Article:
“Yeah, to the one who’s tough enough to take him down,” said another of the hunters, an older man with a weather-beaten face and grizzled hair. He watched as the hunter next to Kellaro tried to shove Kellaro again; Kellaro sidestepped, and everyone else laughed.

Yet the old hunter didn’t look amused. “You think you can take him, young pup?” he pressed. “Scrawny thing like you?”

“Yeah, I do,” said Kellaro, squaring his shoulders defiantly.

The other bounty hunters laughed yet again, and Kellaro relented. “But, er, I would be willing to give you a finder’s fee if you can give me any information about him.”

The bounty hunters quieted, exchanging looks. Finally, one pointed towards the back of the cantina. “Mando with that same armor went in there a few hours past,” he said. “If you hurry — and you’re lucky — maybe you can catch him in there.”

“Just don’t let him know who spilled on him,” muttered another.

“Yeah, not likely,” said Kellaro. “I know how this works.”

And so he did, ducking away before the grumbling bounty hunters could think twice on it and call him back. He edged towards the back of the cantina, buying a drink here, talking up a serving girl there, trying to make himself look casual, though he was glad his armor concealed his nervous sweat. He passed through an open doorway into a quiet room, but not a private one. A band was playing a sultry tune in one corner and the lights were dim; he almost couldn’t make out the outline of an armed and armored figure in the corner. The Mandalorian faced the only exit so as to keep an eye on it, and it seemed he was looking directly at Kellaro when he came in. A courtesy drink was at the man’s elbow, untouched.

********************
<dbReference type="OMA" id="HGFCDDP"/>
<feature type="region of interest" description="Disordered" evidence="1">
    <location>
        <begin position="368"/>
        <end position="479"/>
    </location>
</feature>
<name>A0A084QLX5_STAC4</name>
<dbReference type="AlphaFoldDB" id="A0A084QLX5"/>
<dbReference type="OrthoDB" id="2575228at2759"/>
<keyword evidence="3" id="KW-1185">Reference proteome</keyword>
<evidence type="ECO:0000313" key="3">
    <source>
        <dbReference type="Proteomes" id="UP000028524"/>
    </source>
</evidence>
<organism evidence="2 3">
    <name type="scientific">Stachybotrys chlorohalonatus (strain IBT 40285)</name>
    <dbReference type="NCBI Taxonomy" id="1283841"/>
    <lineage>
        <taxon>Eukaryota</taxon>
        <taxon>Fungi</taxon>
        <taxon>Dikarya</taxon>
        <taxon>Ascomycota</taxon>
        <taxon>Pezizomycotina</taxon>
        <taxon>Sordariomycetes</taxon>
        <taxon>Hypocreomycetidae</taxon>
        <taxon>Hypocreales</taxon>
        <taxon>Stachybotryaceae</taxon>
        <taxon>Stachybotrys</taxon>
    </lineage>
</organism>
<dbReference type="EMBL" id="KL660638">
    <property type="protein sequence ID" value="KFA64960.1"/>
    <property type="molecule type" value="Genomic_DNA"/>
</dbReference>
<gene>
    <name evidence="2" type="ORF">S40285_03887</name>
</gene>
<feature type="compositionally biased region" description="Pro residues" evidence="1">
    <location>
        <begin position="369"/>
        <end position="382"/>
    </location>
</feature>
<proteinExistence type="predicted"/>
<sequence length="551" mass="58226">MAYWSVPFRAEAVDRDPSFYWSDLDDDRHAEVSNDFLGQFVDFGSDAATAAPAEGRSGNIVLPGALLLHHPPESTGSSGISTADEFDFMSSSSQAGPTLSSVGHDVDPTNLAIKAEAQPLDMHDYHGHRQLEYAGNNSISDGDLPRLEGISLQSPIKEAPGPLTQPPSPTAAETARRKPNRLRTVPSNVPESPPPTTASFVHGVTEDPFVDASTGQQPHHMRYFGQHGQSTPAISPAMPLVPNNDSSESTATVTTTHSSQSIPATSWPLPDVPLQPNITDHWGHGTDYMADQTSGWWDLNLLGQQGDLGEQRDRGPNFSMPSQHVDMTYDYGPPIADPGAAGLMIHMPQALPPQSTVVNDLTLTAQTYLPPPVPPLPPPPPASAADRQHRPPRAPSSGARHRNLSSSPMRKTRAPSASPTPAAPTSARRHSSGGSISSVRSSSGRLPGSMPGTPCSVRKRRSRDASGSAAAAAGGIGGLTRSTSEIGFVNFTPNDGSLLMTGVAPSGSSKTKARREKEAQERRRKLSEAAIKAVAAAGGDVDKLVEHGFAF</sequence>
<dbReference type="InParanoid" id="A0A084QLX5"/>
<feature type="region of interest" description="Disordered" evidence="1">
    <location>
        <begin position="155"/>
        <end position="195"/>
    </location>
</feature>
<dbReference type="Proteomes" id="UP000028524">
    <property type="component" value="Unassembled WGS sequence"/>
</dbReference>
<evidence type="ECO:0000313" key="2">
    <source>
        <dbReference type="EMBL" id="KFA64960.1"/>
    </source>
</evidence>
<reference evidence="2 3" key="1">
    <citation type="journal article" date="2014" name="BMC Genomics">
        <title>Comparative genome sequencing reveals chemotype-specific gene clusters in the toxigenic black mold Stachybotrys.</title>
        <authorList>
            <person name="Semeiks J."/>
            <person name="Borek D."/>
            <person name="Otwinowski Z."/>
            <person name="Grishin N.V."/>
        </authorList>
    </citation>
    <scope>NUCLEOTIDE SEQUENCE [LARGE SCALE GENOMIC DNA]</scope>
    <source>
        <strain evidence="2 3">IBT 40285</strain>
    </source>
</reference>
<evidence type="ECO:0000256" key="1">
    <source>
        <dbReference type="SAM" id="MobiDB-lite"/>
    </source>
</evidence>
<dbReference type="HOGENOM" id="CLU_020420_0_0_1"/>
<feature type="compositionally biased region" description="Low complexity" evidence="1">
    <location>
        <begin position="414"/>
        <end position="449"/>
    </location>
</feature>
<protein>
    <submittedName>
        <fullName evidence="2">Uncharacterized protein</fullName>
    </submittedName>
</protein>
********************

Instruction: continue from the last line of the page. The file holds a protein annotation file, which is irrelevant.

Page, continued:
The Mando sat motionless, and as Kellaro approached him, the teenager’s mouth went dry. The other man did nothing as he came closer, simply tilted his helmeted head so he could see the band past Kellaro.

Kellaro swallowed hard, shoved his worries into the back of his head, then put himself in the line of sight of that emotionless mask. He cleared his throat.

Su cuy’gar,” said the Mando first, in their tongue.

“Uh…” Kellaro had no idea what to say. “Are you the Assassin?” Might as well confirm his identity, he thought.

But the Mando said nothing.

Then… click, went something behind Kellaro’s head. He straightened abruptly: it was the arming of a blaster, and he was pretty sure he knew who it belonged to. “I told you I was going to take him alone and give you the finder’s fee!” Kellaro protested. “Go away!”

“We decided the credits would split more evenly without paying a kid,” came the sneery voice of the hunter who had kept shoving him at the sabacc table.